Quote
Lureen seemed so perplexed at Jack's distance but didn't seem particularly bothered by it.  She buried herself in her career.  They never did recapture that first spark that they had (or at least she thought she had).  She probably just played it off as the usual fading that happens in marriage.  She struck me as someone who wasn't a quitter or would admit all was not perfect.  I don't think she's as devastated as Alma.

Jack's marriage even more "fake" than Ennis' marriage with Alma. They'd gotten estranged from each other, because their lives (just as Ennis' and Alma's, too) had been built on something that gradually turned out to be a lie, and neither Jack nor Lureen really cared about that. But how different from that was Jack's and Ennis' relationship, they clung to each other despite all odds and it being agony for both for such a long time...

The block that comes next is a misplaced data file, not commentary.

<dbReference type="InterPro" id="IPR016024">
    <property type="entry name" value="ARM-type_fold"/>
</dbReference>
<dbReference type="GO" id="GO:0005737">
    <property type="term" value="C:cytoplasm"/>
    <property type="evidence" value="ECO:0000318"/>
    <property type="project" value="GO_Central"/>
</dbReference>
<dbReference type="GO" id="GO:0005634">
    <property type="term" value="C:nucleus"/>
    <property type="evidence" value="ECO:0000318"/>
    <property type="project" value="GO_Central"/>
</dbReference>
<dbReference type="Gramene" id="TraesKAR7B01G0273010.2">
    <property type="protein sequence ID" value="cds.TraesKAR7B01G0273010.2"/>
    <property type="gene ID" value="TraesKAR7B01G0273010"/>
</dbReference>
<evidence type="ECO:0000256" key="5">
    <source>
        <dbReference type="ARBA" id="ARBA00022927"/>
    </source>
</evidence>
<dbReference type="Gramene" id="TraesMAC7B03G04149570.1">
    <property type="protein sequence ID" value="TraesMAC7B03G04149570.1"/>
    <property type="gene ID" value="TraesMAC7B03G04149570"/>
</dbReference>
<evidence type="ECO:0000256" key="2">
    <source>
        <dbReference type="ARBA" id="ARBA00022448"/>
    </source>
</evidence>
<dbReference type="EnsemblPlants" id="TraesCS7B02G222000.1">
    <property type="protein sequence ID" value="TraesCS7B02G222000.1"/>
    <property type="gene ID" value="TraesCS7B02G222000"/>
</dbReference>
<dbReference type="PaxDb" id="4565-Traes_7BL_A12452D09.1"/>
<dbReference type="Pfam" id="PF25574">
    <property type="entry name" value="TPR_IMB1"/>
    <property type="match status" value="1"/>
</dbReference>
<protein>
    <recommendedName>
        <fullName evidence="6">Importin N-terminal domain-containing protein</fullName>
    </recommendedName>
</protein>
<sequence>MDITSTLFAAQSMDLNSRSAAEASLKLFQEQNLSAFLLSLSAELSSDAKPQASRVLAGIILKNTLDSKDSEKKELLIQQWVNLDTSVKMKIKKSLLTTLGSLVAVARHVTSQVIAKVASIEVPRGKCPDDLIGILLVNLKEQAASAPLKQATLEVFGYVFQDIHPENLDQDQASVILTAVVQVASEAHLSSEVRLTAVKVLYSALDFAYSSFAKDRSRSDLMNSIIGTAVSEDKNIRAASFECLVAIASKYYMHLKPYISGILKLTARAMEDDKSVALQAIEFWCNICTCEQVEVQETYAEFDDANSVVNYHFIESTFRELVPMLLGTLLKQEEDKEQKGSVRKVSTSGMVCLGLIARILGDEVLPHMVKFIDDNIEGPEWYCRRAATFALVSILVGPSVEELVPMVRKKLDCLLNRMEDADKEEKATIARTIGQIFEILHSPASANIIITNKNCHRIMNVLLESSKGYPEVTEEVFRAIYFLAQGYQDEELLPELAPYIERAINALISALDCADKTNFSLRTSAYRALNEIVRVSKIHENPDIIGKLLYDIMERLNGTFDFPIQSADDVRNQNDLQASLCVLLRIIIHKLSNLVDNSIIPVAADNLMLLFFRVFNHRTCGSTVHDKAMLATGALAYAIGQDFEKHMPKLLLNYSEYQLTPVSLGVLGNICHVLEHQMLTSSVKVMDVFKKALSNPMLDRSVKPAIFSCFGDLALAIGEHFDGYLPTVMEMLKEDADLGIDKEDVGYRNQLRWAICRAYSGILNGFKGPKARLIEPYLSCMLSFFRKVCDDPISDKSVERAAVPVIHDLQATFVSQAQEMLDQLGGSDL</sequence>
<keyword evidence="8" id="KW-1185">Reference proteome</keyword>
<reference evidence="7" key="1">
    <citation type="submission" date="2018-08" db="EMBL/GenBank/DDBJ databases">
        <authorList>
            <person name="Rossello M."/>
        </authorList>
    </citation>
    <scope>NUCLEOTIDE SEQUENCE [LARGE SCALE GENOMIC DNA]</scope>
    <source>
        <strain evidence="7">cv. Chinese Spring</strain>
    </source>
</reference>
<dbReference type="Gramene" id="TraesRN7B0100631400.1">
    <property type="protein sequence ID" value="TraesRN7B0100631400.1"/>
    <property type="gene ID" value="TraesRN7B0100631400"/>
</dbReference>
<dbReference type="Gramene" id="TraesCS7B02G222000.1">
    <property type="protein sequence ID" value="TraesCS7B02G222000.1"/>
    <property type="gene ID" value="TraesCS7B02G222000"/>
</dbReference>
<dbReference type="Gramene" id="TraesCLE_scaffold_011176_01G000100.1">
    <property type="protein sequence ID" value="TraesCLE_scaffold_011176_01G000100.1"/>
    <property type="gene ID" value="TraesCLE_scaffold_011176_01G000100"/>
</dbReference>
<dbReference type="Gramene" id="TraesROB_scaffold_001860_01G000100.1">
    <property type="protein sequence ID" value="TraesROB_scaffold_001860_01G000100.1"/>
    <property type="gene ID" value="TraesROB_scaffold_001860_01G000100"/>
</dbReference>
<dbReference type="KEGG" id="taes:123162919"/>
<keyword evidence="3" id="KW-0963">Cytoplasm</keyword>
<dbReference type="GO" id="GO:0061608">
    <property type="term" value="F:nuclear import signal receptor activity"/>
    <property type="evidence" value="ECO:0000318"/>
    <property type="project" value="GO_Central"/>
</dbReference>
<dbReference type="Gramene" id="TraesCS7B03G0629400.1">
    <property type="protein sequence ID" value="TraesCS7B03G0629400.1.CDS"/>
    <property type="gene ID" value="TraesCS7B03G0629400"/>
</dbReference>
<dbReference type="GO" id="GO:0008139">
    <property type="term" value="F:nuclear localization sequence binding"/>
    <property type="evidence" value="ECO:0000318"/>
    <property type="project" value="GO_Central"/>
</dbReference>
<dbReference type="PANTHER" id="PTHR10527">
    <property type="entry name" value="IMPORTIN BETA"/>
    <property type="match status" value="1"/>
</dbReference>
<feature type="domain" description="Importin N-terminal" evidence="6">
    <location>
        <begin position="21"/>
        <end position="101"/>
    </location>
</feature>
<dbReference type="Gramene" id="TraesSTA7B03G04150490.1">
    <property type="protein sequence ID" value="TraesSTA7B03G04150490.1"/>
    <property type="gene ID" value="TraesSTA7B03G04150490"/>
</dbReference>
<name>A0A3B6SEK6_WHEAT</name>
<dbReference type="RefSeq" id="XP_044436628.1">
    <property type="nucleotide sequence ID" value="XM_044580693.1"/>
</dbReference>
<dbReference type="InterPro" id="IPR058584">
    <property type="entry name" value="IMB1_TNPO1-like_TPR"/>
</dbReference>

Title: Re: Scene:Ennis and Cassie
Post by: HazelEyedRaven on March 21, 2006, 01:43:39 PM

Quote
Cassie is drawn to Ennis because he's so closed off.  He's a hurt soul that is really quite tender, loving and thoughtful.  He's like this wounded little puppy that just wants someone to love without continuing to get hurt, abandoned or be put in danger.  This is probably what Jack falls in love with.  The short story makes a reference to Jack loving the little runt of the litter (referring to the herding dogs).  In the movie, he takes care of the little lambs.  Anyway, I think Cassie got a little glimpse of this but couldn't get more than that because his heart just wasn't there.  It was with Jack but she didn't know that.  That's why she's so hurt.  To her, it was JUST her.  She didn't know there was someone else.   And as such, it might seem to her that SHE was the problem and internalizes it.  I think that is why he says, "I'm sorry.  Probably wasn't much fun anyways, was I?"  To try to alleviate her pain, as though to say, "It's not you."